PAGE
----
The perils of the “sharing economy”?

 

Party at the neighbor’s place?

Airbnb “all-night rave” drives neighbors mad. The Sun (yes, we know) reports that “[more] than 100 party-goers held a noisy ‘all-night rave’ at an Airbnb flat in a posh London street – even bringing their own sound system and a bouncer to guard the door.” The neighbors, unsurprisingly, were unhappy. In the end, the neighbors won’t likely have to deal with regular raves at the address in question, as both the landlord and Airbnb were contacted. The Airbnb spokesperson stated that Airbnb has “zero tolerance for this kind of behaviour” and that they had “removed the guest from Airbnb,” adding that “[t]here have been over 180 million guest arrivals in Airbnb listings and negative incidents like this are incredibly rare.”

We wonder how the spokesperson defines “incredibly rare,” because while these sort of abuses of Airbnb rentals probably are not common, a Dallas startup exists to address this very situation. NoiseAware came to being because one of the founders, Dave Krauss, was engaged in the (sketchy) business of reletting apartments for short-term rentals on Airbnb. One Airbnb guest threw a loud party that resulted in Krauss getting a cease and desist letter from an apartment manager, which ultimately caused him to lose $30,000 on the apartment. In response, Krauss developed a noise monitor that alerts an owner when the noise in his or her apartment passes a certain level. Apparently investors liked what they saw, because NoiseAware received $1 million in funding.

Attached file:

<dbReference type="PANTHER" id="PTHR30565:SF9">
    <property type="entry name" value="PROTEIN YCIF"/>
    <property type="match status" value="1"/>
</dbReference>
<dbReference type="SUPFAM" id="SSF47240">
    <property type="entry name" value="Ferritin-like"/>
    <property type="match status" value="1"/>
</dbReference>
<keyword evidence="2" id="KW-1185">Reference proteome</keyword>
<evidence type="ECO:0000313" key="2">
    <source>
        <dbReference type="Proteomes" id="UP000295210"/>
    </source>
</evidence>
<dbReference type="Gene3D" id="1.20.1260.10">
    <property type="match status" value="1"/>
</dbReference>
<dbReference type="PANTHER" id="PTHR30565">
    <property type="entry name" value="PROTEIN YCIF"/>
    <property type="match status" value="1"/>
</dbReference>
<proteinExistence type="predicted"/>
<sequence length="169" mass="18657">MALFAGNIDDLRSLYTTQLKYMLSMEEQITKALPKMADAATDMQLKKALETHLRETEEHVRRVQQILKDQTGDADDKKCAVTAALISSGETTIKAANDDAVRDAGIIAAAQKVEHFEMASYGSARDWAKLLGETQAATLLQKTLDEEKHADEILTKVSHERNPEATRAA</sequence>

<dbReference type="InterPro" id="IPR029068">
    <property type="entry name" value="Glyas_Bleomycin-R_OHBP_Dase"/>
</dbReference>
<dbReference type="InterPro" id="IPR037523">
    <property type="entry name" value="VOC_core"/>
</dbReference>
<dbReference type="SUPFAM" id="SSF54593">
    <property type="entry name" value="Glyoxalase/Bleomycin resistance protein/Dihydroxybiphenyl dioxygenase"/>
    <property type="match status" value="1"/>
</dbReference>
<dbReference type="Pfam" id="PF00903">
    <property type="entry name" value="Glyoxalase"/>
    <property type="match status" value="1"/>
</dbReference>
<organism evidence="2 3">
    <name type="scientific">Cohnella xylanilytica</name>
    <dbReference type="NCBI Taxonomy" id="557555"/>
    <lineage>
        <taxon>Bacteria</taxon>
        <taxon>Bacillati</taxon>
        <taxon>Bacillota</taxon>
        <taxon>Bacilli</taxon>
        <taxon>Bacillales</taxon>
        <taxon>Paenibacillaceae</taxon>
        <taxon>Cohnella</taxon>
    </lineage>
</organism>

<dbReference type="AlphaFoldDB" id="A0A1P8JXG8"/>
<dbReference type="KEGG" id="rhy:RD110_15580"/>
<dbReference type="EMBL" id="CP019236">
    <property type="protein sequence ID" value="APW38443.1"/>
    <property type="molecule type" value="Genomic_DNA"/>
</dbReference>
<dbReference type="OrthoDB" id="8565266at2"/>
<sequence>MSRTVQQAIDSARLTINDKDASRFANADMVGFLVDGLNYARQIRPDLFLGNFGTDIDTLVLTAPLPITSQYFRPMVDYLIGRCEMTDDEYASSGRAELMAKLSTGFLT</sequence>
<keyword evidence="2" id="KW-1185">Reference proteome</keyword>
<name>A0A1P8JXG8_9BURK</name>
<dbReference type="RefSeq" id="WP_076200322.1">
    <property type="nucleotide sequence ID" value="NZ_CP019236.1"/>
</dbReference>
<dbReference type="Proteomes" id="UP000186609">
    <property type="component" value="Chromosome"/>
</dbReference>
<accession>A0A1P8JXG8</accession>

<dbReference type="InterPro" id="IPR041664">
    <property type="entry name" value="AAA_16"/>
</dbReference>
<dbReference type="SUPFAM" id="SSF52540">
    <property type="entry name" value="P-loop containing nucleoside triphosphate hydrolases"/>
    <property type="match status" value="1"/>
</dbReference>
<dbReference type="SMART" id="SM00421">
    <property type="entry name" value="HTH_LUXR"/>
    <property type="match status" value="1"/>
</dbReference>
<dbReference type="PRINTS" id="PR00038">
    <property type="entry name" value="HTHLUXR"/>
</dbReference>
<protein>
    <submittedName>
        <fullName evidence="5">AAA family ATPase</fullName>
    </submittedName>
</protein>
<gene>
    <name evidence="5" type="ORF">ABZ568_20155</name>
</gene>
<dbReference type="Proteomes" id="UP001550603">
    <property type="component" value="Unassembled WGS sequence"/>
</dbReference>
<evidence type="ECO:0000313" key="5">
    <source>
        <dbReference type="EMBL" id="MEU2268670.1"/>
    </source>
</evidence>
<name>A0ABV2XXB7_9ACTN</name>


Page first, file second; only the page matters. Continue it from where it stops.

Perhaps the better way to deter loud raves in residential buildings is to ban short-term rentals via Airbnb and its competitors? After all, it’s easy for people to engage in anti-social behavior when then are only staying the night.

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